Category:Brighton Toy and Model Museum

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Set in a series of Victorian railway arches underneath Brighton Station, Brighton Toy and Model Museum is one of the World's key centres of excellence for the preservation and display of toys and models, focusing on the golden age of British and Continental toymaking from the first to the fifth decades of the Twentieth Century.

The 25th Anniversary

2016 was the 25th anniversary of the museum, which first opened its doors in 1991. While 2015 was spent focusing on general infrastructure improvements, 2016 was marked by some significant improvements and additions to the displays and collections.

Enhancement and display policy

The museum has a policy of continuous improvement, with important new exhibits being added and new display spaces being created in nooks and corners of our limited space, practically on on a month-by-month basis. The density of the exhibits means that labelling needs to be minimal ... but to compensate for this we invest heavily in producing online contextual material – catalogue images, advertising and other promotional and background material on the exhibits.

This archive material is viewable online for everyone, and has become a world-class resource. It's also available within the museum via a free wifi connection on the Museum tablets, and also on visitors' own devices, supported by QR code links and NFC "swipe" points.

Inside the Museum

Toy periods

Nineteenth Century

By the mid-C19th, the industrial revolution had changed most other aspects of how we worked, travelled and lived, and the idea of having workshops equipped with machine tools started to be applied to toymaking.

A range of toymaking companies emerged in Southern Germany, the biggest being Bing and Märklin, who dominated the World market for metal toys. The end of the C19th saw model engineering emerging as an increasingly serious hobby.


The years up to World War one saw a rapid growth on toymaking sophistication, the appearance of Meccano as the first mass-market construction set (other than Anchor Blocks), the rapid growth of Bassett-Lowke, and the birth of the teddybear.


During this period, Britain saw an explosion in metal toymaking as local companies found that they could now enter a market (metal toys) previously dominated by the German toymaking giants. It also saw an influx of toymaking talent from the Continent as political instability abroad prompted a wave of skilled émigrés and refugees looking for the comparative political stability of the UK. As production shifted further from wood to metal, the industry shifted from producing individually hand-carved pieces created by unnamed partworkers and local carpentry workshops, to the use of highly-promoted brandnames and modern factory production. Talented and creative toy designers of the period could now see their works being sold and promoted to a wider audience, and great toy design became something that could transmute a simple piece of low-tech printed and folded tinplate or a lump of painted lead into a mass market product. The Golden Age saw the appearance of ever-more-sophisticated gauge 0 model railways, the birth of the half-size modern 00-gauge, and the invention of diecast toys using in the new alloy, MAZAC.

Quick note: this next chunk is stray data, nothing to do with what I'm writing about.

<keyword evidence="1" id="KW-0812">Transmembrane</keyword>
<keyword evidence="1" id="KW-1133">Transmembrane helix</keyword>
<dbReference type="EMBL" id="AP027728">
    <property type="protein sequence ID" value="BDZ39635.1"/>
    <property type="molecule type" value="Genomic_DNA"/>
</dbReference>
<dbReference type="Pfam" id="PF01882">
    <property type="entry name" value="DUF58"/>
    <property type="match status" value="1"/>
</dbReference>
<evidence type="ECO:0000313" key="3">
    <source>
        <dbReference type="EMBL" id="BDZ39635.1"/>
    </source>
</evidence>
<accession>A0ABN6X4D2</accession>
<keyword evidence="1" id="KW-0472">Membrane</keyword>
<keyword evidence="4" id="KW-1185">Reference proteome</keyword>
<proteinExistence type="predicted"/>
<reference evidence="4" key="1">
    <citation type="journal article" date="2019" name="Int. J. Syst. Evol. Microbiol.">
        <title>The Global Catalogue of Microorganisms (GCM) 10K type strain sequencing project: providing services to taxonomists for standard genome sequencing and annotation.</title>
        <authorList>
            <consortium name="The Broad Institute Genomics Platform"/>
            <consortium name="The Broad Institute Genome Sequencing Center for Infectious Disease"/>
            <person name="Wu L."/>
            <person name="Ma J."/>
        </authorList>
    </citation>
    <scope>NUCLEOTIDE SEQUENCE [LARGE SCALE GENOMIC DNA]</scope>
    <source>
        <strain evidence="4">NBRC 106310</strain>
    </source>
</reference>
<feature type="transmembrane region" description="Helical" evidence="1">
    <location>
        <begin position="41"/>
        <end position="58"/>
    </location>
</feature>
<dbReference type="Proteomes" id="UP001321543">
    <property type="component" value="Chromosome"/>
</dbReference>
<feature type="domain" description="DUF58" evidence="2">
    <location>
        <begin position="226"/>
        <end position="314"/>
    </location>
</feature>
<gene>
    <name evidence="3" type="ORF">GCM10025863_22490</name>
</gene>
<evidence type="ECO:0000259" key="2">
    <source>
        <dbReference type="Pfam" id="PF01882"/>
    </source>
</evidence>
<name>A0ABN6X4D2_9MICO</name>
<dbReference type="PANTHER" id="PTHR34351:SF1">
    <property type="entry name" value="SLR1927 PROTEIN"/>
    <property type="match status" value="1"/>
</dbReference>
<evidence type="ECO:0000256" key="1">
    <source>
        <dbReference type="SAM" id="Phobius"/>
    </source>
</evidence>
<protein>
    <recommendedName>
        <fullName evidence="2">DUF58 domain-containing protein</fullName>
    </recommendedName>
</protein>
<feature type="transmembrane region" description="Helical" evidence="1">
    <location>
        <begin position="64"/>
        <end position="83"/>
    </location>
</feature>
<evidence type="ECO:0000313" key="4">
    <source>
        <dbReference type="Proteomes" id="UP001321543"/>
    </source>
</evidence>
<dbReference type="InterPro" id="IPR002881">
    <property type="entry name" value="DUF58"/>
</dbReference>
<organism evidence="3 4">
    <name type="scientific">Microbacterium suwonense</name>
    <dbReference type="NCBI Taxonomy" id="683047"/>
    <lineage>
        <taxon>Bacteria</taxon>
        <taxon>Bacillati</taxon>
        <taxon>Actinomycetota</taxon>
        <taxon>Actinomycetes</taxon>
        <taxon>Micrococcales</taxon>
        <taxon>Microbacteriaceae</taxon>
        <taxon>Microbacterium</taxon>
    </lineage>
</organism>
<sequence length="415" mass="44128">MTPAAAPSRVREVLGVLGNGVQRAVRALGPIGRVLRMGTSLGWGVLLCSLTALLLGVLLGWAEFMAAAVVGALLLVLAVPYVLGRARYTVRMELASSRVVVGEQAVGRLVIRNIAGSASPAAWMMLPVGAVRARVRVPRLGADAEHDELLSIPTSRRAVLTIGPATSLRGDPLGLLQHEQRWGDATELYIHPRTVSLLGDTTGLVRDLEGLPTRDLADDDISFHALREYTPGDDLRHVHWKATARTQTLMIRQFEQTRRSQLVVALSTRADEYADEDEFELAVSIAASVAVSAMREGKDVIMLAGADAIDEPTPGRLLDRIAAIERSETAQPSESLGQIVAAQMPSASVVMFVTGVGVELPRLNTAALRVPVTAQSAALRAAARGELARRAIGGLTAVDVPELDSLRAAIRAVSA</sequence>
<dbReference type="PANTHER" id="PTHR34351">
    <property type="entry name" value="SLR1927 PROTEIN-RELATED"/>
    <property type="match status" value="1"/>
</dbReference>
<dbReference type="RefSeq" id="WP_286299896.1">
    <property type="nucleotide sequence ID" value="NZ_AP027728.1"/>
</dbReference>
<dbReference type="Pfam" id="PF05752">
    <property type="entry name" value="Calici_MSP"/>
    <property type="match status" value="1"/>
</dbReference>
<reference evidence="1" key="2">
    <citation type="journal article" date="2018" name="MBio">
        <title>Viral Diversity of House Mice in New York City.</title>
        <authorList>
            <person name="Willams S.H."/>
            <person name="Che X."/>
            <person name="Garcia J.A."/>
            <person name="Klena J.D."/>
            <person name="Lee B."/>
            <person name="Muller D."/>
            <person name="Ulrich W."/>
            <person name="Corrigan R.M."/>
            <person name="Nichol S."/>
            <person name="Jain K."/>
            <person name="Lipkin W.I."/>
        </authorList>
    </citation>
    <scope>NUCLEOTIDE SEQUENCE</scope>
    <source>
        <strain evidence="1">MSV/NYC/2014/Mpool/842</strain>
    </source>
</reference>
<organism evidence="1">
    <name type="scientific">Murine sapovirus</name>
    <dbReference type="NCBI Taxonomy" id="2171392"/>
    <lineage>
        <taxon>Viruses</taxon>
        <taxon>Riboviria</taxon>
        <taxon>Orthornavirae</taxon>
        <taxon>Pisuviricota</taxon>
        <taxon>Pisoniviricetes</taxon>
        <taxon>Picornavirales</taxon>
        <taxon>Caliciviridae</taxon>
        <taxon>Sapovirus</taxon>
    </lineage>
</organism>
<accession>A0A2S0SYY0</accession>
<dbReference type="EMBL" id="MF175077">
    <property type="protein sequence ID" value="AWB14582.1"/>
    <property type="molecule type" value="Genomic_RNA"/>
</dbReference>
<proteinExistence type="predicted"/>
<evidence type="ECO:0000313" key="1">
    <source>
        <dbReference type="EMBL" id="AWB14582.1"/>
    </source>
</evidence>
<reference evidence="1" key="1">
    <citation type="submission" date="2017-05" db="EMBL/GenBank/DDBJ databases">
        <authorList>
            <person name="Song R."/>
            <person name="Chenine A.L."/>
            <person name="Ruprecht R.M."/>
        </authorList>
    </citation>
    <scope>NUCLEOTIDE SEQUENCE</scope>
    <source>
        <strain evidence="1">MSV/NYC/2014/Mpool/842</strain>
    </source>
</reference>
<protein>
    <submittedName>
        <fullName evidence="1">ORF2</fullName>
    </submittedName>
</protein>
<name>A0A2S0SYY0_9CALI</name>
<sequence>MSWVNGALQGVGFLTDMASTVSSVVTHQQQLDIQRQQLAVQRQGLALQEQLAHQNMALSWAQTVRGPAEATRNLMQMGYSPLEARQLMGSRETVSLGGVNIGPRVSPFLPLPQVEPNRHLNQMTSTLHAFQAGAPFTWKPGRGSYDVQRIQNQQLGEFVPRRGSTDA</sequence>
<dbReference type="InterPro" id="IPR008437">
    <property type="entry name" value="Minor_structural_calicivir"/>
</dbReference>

The metal age was followed after WW2 by the emergence of new plastics, which undercut metal production. Hilary Page's plastic brick design for Kiddicraft was "borrowed" by Lego, Dinky Toys' dominance of the diecast market was undercut by newcomers Corgi and Spot-On, and television and film spin-offs became more lucrative.


The mass-production of plastics and often resulted in an emphasis on lower production costs rather than on design excellence. There were exceptions, but increased internationalisation and a downward pressure on prices meant that a number of the traditional toy companies folded and their brands became passed from company to company. Design decisions were increasingly no longer focused in local workshops or national factories, but with international corporations, whose centralised design meant that toys increasingly became designed for a global market - UK's "Action Man" was a localised version of the American "G.I. Joe" toys, and while the wave of Star Wars merchandise in the 1970s was obviously founded on world-class art and production design, the resulting toys were essentially the same across all international markets.

Plastics were followed by the appearance of embedded electronics, then by video games and home computers and mobile games consoles, then by completely software-based games, and finally (post-2000) by mobile "apps".

Historical focus

While each of these periods has their stand-out examples, finite display space means that the Museum usually focuses on toys and models produced up until about 1955 - this provides the best balance between the proliferation of unsourceable "workshop toys" before 1900, and the strong internationalisation of the toy market that characterised the later Twentieth Century. This period starts when road travel was predominantly by horse, ends in the Atomic Age, and includes two World Wars. It also includes toys that reflected the visionary technological optimism of the 1930s, before this was cruelly cut down by the outbreak of World War Two.

For us, this represents the most individualistic period of toy production, with pieces often hand-engineered by craftsmen and women that tell real stories about social history and change, and design and industrial development, both locally and internationally.

Some popular exhibits

Past events and exhibitions

Other online resources


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Media in category ‘Brighton Toy and Model Museum’

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